Mental capacity generally refers to a signatory’s state of mind when he/she signs a document. To be valid, the signatory’s mental capacity must be clear, lucid and free from any undue influence or restraint. It is not uncommon for documents to be challenged for lack of capacity. Depending on the document, the legal standards governing the challenge differ.
The mental capacity required to make a contract is higher than the mental capacity required to make a will or trust. The specific question is whether on the day in question whether the signatory had sufficient mental capacity to understand the “nature and effect of the particular transaction.” McElroy v. Matthews, 263 S.W.2d 1, 10 (Mo. 1953). The reason for this is that contracts often are arm’s length transactions and embrace matters requiring mature consideration and reflection. Id. Note that this standard applies essentially to all types of contracts, including beneficiary (i.e., transfer on death, payable on death ) designations. See Ivie v. Smith, (No. SC 93872 page 25) (Mo. 2014).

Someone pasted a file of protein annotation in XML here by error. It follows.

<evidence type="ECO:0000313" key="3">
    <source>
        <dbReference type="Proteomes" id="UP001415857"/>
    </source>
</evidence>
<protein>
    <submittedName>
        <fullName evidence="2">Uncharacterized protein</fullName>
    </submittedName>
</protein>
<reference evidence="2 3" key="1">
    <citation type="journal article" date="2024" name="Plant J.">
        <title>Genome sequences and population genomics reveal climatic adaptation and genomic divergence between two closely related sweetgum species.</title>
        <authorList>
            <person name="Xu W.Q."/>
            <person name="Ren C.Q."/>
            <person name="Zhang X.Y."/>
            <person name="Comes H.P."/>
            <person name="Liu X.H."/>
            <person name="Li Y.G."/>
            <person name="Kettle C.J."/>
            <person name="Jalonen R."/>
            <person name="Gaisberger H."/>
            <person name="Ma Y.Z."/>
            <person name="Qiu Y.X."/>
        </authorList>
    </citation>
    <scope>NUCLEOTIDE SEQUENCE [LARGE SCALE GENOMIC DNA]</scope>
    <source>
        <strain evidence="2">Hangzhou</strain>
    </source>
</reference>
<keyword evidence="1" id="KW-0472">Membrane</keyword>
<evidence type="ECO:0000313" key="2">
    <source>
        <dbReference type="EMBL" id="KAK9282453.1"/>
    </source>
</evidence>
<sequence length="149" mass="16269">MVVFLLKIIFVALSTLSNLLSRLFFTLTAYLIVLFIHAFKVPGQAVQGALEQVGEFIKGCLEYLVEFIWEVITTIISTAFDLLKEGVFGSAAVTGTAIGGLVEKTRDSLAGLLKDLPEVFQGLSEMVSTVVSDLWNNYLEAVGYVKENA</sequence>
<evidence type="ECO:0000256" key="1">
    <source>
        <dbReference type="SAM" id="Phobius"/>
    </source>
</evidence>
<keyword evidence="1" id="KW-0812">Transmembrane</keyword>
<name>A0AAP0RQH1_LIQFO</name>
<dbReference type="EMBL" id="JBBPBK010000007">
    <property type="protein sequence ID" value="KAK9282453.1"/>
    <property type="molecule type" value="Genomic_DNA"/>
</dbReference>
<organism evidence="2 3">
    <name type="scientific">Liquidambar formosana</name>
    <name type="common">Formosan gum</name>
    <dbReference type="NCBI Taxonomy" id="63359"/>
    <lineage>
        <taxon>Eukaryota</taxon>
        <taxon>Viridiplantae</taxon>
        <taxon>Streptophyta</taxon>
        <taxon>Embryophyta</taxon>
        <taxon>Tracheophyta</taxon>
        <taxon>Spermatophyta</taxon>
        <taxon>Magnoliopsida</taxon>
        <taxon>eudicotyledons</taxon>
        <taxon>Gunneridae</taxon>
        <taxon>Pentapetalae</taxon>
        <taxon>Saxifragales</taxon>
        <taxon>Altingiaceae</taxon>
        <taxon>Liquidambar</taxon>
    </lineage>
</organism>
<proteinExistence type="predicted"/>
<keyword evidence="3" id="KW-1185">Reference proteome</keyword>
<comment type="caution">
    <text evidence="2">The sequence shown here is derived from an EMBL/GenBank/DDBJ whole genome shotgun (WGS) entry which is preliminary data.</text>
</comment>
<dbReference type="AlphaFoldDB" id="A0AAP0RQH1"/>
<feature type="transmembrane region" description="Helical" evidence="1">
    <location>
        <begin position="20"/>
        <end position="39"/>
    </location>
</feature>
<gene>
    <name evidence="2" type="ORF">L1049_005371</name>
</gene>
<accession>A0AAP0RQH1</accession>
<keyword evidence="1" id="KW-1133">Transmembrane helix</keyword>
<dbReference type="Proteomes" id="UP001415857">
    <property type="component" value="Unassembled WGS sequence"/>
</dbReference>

Testamentary capacity is a less strict standard. Testamentary capacity exists if — at the time the will or trust was signed — the testator was of sound mind, understood the ordinary affairs of life, knew the nature and extent of his/her property, knew the persons who were the natural objects of his/her bounty, and appreciated his/her natural obligations to those persons. Lewis v. McCullough, 413 S.W.2d 499, 505 (Mo. 1967). The test is “to comprehend and understand the ordinary, as distinguished from the intricate and complicated affairs of life.” Ahmann v. Elmore, 211 S.W.2d 480, 488-89 (Mo. 1948).
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